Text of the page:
No-Reflow Phenomenon

  • Alessandro DuranteEmail author


Despite outstanding achievements in the last decades in the treatment of coronary artery disease and especially acute myocardial infarction, mortality and morbidity on follow-up have remained high. High morbidity is partly a result of the no-reflow phenomenon, which is the inability to reperfuse a previously ischemic region despite achieved patency of the epicardial coronary artery. The pathogenesis of no-reflow is complex and multifactorial, and the importance of individual components varies among patients. The three main factors responsible for the lack of reperfusion include ischemic damage, reperfusion injury, and distal embolization. The incidence of no-reflow varies according to the method of assessment and clinical setting, with ST-segment elevation acute myocardial infarction patients having the highest incidence of no-reflow. In STEMI patients, 5% incidence of no-reflow has been reported when assessed using angiographic thrombolysis in myocardial infarction (TIMI) flow, but up to 50% and even more when assessed by cardiac magnetic resonance. The best treatment of no-reflow remains prevention. Based on the underlying pathogenetic mechanisms, several different strategies have been recommended; however, no standard treatment is available at present and treatment failure is frequent.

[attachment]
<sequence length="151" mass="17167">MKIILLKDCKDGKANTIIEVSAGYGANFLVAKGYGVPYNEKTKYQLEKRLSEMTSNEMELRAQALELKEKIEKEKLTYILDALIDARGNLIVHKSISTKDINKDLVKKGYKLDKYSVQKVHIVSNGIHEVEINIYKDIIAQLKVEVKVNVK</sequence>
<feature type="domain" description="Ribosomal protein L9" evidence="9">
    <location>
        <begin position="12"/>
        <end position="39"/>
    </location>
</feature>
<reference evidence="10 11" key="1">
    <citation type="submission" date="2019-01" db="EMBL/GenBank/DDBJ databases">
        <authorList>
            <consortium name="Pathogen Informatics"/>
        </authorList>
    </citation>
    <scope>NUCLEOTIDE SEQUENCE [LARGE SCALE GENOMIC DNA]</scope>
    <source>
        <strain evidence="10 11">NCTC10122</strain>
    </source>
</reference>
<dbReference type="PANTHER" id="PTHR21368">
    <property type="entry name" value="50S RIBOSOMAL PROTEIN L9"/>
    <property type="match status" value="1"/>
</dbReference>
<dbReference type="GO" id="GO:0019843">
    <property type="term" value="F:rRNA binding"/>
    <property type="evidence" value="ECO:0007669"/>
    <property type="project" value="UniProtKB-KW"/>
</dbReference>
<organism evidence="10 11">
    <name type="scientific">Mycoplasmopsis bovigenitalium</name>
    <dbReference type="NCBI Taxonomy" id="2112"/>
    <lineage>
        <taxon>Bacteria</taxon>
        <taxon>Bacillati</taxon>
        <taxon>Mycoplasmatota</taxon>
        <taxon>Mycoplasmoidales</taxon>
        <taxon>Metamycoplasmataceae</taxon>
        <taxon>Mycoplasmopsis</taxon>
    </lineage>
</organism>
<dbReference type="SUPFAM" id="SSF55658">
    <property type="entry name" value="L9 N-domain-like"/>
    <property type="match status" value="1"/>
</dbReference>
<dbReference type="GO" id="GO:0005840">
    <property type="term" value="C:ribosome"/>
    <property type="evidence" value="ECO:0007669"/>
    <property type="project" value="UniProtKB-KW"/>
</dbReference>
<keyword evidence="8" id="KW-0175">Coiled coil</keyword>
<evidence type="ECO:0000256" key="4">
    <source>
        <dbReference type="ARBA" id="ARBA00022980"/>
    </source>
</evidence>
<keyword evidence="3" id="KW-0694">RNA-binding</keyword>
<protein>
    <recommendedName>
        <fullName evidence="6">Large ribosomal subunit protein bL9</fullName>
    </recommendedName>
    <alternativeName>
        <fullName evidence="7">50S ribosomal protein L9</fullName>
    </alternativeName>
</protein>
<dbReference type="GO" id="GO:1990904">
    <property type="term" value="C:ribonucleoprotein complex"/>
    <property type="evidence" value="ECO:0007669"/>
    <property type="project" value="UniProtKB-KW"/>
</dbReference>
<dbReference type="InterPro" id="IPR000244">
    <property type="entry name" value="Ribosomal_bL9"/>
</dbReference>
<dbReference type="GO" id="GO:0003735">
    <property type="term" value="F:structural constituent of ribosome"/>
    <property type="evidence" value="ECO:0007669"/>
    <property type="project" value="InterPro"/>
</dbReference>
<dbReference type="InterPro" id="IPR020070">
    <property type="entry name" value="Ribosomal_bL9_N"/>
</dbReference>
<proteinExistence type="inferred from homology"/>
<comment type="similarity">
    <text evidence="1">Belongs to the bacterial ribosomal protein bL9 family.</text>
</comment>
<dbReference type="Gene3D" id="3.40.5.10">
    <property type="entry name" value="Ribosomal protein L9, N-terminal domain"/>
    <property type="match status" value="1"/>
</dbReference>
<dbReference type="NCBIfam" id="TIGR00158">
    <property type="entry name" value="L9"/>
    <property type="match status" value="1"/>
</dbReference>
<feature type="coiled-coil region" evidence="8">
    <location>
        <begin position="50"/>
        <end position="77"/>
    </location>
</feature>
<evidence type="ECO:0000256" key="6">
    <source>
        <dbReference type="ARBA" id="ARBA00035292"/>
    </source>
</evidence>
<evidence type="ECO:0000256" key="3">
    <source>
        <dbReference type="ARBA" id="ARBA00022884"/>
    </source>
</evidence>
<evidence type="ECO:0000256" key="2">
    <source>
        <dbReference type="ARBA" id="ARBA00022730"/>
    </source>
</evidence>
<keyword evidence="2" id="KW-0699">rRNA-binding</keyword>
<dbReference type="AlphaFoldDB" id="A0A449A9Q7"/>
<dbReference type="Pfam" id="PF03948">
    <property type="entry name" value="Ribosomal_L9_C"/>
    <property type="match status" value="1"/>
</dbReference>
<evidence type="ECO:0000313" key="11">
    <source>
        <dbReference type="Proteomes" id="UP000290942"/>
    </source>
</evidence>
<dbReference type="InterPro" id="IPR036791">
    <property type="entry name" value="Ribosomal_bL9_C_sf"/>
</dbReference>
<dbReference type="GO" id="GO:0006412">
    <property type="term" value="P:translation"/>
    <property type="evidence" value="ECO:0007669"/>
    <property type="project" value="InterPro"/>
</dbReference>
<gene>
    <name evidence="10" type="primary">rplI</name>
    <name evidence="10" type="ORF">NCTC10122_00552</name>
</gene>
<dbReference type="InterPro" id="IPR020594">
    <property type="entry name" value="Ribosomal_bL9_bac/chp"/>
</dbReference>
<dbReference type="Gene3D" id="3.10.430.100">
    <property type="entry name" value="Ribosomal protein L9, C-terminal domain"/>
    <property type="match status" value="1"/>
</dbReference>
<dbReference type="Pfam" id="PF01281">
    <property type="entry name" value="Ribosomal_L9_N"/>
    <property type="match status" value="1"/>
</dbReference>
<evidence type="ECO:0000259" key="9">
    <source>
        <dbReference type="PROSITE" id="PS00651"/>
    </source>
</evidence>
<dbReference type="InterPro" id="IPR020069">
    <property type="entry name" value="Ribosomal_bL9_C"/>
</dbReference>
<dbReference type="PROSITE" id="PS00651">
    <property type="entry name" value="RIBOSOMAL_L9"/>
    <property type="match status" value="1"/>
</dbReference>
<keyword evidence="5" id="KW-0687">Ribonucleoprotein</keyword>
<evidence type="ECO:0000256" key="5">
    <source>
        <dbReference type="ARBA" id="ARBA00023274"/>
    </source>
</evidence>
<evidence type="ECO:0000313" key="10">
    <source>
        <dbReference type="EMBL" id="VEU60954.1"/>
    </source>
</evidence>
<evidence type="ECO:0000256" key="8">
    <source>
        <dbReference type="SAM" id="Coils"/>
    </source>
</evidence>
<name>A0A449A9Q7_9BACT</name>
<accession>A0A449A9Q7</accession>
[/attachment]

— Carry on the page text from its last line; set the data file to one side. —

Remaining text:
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Authors and Affiliations

  1. 1.Valduce HospitalComoItaly

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